Psychology and neurology
Psychology is the study of how the human mind works. The human brain is the main controller of what a person does. Everything from moving and breathing to thinking is done by the brain. The human neocortex is huge compared with other mammals, and gives us our thinking ability, and the ability to speak and understand language. Neurology is the study of how the brain works, psychology is the study of how and why people think and feel. Many aspects of life are also influenced by the hormone system, including growth and sexual development. The hormonal system (especially the pituitary gland) is partly controlled by the brain.
Human behaviour is hard to understand, so sometimes psychologists study animals because they may be simpler and easier to understand. Psychology overlaps with many other sciences including medicine, biology, computer science and linguistics.
A war is a lethal fight between large groups of people, usually countries or states. A war involves the use of lethal weapons as both sides try to kill the other. It is estimated that during the 20th century, between 167 and 188 million humans died because of war. The people who fight for a state in wars are called soldiers. The people who fight in wars, but not for a state, are usually called “fighters”.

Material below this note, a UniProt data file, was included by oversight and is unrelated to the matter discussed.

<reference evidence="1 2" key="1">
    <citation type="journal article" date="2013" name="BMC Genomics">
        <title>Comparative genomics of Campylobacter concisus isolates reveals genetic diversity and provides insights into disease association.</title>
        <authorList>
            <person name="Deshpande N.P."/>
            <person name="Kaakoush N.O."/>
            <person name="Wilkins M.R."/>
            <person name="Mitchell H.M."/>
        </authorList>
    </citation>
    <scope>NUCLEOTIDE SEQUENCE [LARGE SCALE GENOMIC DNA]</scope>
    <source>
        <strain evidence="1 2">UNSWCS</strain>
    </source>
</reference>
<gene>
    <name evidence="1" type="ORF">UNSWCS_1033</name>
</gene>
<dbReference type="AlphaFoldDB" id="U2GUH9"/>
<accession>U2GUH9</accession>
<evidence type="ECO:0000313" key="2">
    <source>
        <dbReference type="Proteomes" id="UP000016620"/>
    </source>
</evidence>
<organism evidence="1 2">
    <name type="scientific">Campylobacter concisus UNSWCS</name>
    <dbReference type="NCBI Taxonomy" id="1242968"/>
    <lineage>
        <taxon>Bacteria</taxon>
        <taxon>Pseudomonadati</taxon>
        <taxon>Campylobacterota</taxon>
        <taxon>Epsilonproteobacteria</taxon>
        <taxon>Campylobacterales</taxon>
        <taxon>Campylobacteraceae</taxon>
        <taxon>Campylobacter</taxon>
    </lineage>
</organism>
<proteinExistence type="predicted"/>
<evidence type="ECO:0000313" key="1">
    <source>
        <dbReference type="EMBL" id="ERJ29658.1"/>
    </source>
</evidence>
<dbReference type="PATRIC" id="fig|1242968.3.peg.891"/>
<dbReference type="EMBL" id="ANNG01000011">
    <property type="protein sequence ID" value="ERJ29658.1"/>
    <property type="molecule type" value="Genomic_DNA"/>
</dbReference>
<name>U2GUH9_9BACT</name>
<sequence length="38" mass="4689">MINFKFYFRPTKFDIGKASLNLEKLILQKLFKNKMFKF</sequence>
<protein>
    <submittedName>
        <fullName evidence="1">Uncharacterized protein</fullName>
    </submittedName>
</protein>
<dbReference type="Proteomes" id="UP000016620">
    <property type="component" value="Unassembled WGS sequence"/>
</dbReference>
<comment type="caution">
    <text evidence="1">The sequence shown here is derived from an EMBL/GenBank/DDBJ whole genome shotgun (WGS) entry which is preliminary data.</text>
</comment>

Modern wars are very different from wars a thousand or even a hundred years ago. Modern war involves sabotage, terrorism, propaganda, and guerrilla warfare. In modern-day wars, civilians (people who are not soldiers) are often targets. An example of this is the nuclear bomb dropped on Hiroshima and Nagasaki at the end of World War II. The bombs killed as many as 140,000 people in Hiroshima and 80,000 in Nagasaki by the end of 1945, about half on the days of the bombings. Since then, thousands more have died from wounds or illness because of exposure to radiation released by the bombs. In both cities, the overwhelming majority of the dead were civilians. In Germany, Austria, and Great Britain, conventional bombs were used. About 60,595 British, and 550,000 German, civilians were killed by planes bombing cities.